#LCSM Chat Topic 8/6/2020: Update on #COVID19 and #LungCancer

#LCSM Chat last discussed COVID-19 and lung cancer in its April 2nd Chat. Much has changed in a mere four months. The USA has had about 4.5 million COVID-19 cases and over 150,000 deaths to date. We have a better understanding of some things related to COVID-19, yet we know more is unknown. The public’s patience with lockdowns and preventative measures wears thin. With each passing day, our necessary human social interactions become more distant, which is harmful to all in the lung cancer community. The strain on some hospitals and clinics has been extreme, and the stress on lung cancer patients, their families, and healthcare providers continues to be significant. Yet the pandemic is expected to last well into 2021.

Lung cancer patients (as well as the physicians and family members) fear COVID-19 infection may worsen the patient’s disease or symptoms, putting them at greater risk for complications, or even dying. Despite this, lung cancer patients still require diagnosis, therapy, and monitoring, and need appointments at a time when their clinic may be struggling.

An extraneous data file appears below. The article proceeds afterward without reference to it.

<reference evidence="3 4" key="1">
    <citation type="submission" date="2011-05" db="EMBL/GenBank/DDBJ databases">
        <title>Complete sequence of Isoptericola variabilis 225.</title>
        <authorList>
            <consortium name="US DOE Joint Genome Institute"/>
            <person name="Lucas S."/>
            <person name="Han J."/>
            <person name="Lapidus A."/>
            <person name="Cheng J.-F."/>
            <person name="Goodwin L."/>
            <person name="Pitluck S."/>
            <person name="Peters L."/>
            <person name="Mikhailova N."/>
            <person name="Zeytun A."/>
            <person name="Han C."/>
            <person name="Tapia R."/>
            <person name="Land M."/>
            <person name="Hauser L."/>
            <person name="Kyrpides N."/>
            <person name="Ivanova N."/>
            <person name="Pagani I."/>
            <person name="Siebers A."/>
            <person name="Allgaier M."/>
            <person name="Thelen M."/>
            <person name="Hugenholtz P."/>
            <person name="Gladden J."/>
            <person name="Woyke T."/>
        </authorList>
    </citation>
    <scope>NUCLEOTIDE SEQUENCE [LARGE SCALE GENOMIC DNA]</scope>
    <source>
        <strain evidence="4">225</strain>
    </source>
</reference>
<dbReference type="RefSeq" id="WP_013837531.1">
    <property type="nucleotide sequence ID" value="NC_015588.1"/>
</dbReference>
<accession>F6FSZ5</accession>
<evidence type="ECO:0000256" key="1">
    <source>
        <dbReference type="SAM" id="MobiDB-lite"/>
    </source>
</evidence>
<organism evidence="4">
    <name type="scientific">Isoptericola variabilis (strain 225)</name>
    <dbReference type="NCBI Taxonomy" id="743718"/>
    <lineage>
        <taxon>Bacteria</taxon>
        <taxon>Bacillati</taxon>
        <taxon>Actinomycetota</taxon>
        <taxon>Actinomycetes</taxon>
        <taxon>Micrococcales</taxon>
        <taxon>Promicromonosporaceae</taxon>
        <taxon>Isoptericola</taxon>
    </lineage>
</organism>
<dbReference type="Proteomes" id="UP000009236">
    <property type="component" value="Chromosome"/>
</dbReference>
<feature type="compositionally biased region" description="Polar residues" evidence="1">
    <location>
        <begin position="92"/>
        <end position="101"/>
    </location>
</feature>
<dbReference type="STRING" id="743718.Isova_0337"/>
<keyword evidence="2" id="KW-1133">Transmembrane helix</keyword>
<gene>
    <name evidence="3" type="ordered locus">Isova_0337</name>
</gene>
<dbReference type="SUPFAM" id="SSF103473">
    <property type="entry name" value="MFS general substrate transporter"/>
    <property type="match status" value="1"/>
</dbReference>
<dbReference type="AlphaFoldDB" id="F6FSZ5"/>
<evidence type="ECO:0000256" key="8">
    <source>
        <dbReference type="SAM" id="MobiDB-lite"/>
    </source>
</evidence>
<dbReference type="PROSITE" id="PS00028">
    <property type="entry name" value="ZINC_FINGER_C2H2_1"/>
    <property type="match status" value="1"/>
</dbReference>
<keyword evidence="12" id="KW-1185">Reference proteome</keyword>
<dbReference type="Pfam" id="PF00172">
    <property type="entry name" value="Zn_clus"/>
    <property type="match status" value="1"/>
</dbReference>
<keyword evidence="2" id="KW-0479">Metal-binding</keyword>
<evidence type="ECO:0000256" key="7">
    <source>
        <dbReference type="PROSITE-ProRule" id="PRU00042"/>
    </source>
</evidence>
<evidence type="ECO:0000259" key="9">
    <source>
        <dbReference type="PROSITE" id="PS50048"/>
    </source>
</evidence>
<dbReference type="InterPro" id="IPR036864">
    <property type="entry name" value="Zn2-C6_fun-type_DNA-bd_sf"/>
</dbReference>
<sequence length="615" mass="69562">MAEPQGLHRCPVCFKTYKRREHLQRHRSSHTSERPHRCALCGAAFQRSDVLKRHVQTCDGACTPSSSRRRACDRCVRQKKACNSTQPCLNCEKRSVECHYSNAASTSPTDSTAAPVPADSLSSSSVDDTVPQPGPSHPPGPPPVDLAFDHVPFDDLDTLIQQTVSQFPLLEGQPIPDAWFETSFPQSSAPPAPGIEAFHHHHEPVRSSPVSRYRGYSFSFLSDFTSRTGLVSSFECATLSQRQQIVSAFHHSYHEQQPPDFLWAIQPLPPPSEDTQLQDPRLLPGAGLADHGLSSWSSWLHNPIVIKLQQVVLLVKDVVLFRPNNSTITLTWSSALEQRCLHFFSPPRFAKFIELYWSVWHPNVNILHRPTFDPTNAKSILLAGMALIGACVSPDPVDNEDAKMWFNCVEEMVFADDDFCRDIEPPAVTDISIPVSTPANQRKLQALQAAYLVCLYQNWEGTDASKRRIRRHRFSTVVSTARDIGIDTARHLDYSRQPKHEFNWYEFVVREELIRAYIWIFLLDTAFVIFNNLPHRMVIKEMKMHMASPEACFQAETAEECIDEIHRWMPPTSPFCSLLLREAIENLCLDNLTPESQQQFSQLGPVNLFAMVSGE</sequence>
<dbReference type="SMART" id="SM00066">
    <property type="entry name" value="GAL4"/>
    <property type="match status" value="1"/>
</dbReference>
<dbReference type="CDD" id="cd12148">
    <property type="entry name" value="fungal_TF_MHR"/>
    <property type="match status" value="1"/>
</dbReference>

Now that we have a somewhat better understanding of COVID-19 as well as perspective gained from experience, #LCSM Chat will tackle this topic again on August 6, 2020, at 8 pm Eastern time (5 pm Pacific.) Let’s share experiences, concerns, ideas, and hope with each other. Dr. Timothy Allen (@TimAllenMDJD) will moderate our discussion on the following questions:

  • Are lung cancer patients at higher risk of getting COVID-19, or of having more severe symptoms?
  • Is fear of COVID-19 keeping you or your family member from seeking care for lung cancer or other health conditions?
  • Have you or your family member (or your patients) had problems getting lung cancer diagnosis, treatment or follow up because of COVID-19 concerns at your clinic?
  • What are your greatest concerns about COVID-19 as a member of the lung cancer community?
  • As the COVID-19 pandemic extends for many more months, how will this affect your outlook for lung cancer patients, and how can negative impacts be minimized?

Please join us, and bring your experiences and wisdom!  Remember to include #LCSM in ALL your tweets so the other chat participants can see them. You can read a primer on participating in the chat here.